A recent visit with very dear friends of mine
to the exhibit entitled,
Artemisia Gentileschi:
The Story of a Passion
, in Milan's Palazzo
Reale, made me see the usual "penitent"
Mary Magdalene in a whole new way.
When my small group arrived before this
particular masterpiece in the gallery, painted
by the 17th-century artist, Artemisia, during
her sojourn in Florence around 1615, one of
the ladies in the group, visibly moved to tears
by the work, exclaimed, "This is the reason I
came to the show!" For several minutes there,
in the dark gallery, Brigit sobbed softly.
And I thought later that if Brigit  had not
been so sincere in her avowal of emotion, I
might have passed on and hardly looked at
this beautiful Maddalena -- my own ideas too
Toroazul Painting and Fine Arts
   Artemisia's Mary Magdalene:
"She chose the best part."
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Mary Magdalene
Artemisia Gentileschi
oil on canvas
circa  1615
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much preconditioned by the well-known series of Judiths decapitating the tyrant
Holofernes, which one readily identifies with this Roman-born painter, contemporary of
the likes of Caravaggio and Galileo, to name but a few.
In fact, Gentileschi repeatedly painted this Biblical story from the book of Judith, art
historians insist, in order to exorcize the violence she suffered as a 16-year-old girl, just
as she began her young career as a painter (unheard of in those days, for a woman!), in
the workshop of her famous father, Orazio Gentileschi. As all sorts of Roman law records
of the time attest, painter Agostino Tossi, a younger colleague of her father, as well as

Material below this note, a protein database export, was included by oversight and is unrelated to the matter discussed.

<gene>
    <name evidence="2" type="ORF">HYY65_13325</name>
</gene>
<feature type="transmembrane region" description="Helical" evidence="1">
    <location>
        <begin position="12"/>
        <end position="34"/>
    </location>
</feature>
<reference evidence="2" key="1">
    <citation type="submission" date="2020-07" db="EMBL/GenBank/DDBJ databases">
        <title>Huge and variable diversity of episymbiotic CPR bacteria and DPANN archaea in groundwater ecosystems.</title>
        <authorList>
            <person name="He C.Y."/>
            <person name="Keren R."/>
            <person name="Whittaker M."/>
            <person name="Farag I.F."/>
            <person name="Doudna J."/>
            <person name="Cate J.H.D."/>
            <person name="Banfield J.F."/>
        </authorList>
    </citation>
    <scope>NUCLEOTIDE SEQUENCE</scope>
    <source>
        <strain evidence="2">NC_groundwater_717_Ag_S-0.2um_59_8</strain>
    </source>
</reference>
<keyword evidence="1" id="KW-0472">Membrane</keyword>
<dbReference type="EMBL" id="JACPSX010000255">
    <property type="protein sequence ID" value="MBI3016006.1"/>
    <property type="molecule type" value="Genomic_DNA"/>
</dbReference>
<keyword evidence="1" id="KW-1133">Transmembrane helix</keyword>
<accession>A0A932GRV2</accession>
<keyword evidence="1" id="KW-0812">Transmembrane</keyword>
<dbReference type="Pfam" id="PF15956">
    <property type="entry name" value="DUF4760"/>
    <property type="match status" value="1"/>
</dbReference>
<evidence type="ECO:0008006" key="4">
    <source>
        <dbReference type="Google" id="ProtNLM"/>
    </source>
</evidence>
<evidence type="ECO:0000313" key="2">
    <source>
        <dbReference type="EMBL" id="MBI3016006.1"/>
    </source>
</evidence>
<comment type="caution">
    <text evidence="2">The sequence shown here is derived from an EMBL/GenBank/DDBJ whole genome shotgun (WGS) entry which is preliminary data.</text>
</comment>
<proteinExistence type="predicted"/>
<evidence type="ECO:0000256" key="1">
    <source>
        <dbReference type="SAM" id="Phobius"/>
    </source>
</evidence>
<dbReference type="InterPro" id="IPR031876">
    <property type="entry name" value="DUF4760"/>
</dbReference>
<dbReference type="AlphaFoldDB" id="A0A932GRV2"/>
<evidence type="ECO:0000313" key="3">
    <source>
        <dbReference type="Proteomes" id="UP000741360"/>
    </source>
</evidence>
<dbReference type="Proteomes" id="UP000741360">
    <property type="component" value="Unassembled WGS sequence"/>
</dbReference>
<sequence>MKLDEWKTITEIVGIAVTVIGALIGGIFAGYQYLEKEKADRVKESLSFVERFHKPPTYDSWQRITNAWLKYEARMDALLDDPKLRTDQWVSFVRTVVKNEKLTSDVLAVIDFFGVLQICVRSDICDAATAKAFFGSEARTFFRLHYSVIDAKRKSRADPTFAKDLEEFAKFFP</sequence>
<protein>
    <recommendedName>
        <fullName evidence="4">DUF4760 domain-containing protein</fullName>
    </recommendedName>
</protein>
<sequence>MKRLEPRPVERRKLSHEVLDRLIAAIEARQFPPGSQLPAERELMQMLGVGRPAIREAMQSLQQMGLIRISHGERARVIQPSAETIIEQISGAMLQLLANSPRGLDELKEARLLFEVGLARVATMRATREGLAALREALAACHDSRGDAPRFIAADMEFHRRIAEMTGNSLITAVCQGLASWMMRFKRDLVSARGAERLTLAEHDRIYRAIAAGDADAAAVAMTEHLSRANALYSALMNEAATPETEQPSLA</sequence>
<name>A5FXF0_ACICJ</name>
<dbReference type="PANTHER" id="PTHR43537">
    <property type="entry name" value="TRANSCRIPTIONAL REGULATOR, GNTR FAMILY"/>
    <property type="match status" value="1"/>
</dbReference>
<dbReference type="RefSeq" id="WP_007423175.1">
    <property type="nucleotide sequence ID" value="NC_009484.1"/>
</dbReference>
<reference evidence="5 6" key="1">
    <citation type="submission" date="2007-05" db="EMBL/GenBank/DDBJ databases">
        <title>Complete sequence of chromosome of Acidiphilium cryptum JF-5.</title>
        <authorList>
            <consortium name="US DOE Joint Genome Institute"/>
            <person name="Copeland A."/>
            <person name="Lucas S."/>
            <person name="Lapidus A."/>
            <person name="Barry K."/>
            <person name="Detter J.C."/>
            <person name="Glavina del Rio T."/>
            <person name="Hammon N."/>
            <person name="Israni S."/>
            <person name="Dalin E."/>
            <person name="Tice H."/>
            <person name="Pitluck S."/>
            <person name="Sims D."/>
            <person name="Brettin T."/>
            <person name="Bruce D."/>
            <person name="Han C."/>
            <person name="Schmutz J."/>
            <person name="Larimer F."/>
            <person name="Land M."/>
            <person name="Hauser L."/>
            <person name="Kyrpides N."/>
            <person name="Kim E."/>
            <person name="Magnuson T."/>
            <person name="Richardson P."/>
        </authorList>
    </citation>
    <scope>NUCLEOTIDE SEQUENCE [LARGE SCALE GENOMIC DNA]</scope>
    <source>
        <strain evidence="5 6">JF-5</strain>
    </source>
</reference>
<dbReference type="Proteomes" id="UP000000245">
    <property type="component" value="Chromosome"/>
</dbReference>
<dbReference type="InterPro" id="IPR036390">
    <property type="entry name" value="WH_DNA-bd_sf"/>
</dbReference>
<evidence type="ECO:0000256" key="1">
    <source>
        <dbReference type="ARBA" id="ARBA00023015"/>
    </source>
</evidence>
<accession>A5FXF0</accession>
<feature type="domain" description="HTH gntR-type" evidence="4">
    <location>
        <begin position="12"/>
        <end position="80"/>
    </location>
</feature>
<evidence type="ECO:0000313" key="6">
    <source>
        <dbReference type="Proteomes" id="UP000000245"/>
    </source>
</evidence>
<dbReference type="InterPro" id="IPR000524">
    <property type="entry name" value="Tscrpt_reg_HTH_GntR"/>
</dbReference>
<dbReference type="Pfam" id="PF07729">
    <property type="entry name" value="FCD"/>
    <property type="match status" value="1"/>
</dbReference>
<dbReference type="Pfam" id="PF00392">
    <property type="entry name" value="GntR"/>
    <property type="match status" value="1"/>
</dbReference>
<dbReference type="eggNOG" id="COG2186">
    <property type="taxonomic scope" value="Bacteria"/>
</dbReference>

expert in perspective, forced Artemisia over and over again to have intercourse with him,
and in some ways tried to block her path as artist both emotionally and socially.
Therefore, it is indeed possible by way of the Holofernes canvases to do an
autobiographical "reading" of this woman's brave insistence on becoming a respected
artist, but especially of her obsession of somehow transforming her great inner sorrow
into something she could exorcise. "Processing," we would say nowadays, is what she
was doing as she painted one after another and another, her decapitations of the tyrant
Holofernes.  
However, I must confess that  Brigit's emotional reaction to the Magdalene portrait
disclosed to me what I think is an equally important series of insights into Artemisia's
story of a passion. I would also venture to say that this particular representation of Mary
Magdalene could indeed teach us all a few things about the powers of growth we all
harbor inside us -- although they be usually written off as reasons for defeat. Powers of a
darker sort.
Ironically a timely Facebook post by a cousin in Miami helped me see just how important
this other theme from Artemisia's repertoire was -- over and above her signature scenes
of Judith killing the tyrant. My cousin posted in Facebook this quote by Anais Nin:   "We
don't see things as they are. We see them as we are" --  Anais Nin.  
Judith decapitating
Holofernes
Artemisia Gentileschi
oil on canvas
circa  1612
The pose of the (we would now say) heavy-set Maria
Maddalena in the work that called Brigit to Milan to see
the show -- and to sob disconsolately -- reminds one of a
great operatic soprano singing her own aria of
abandonment in music of the 1600s or 1700s. First of all,
the woman is gazing at us most directly and theatrically.
Moreover, her regal size and elegance illustrate writer
Stendhal's observation in his Promenades of Rome, about
how the aesthetic of large ladies in high art such as opera
or even paintings by Rubens, corresponds perfectly well
to great passions. Anyway, Artemisia's operatic
Magdalene elegantly plays the part of a tragic lady as
though on a elegant stage, as she sings her story and
gestures with her two hands in
order to better express her meaning. With one hand she takes our eyes to her heart, and
with the other ... to a mirror somewhat removed from her, perhaps, set on the table
behind her wonderful golden dress.    On the upper frame edge of the mirror in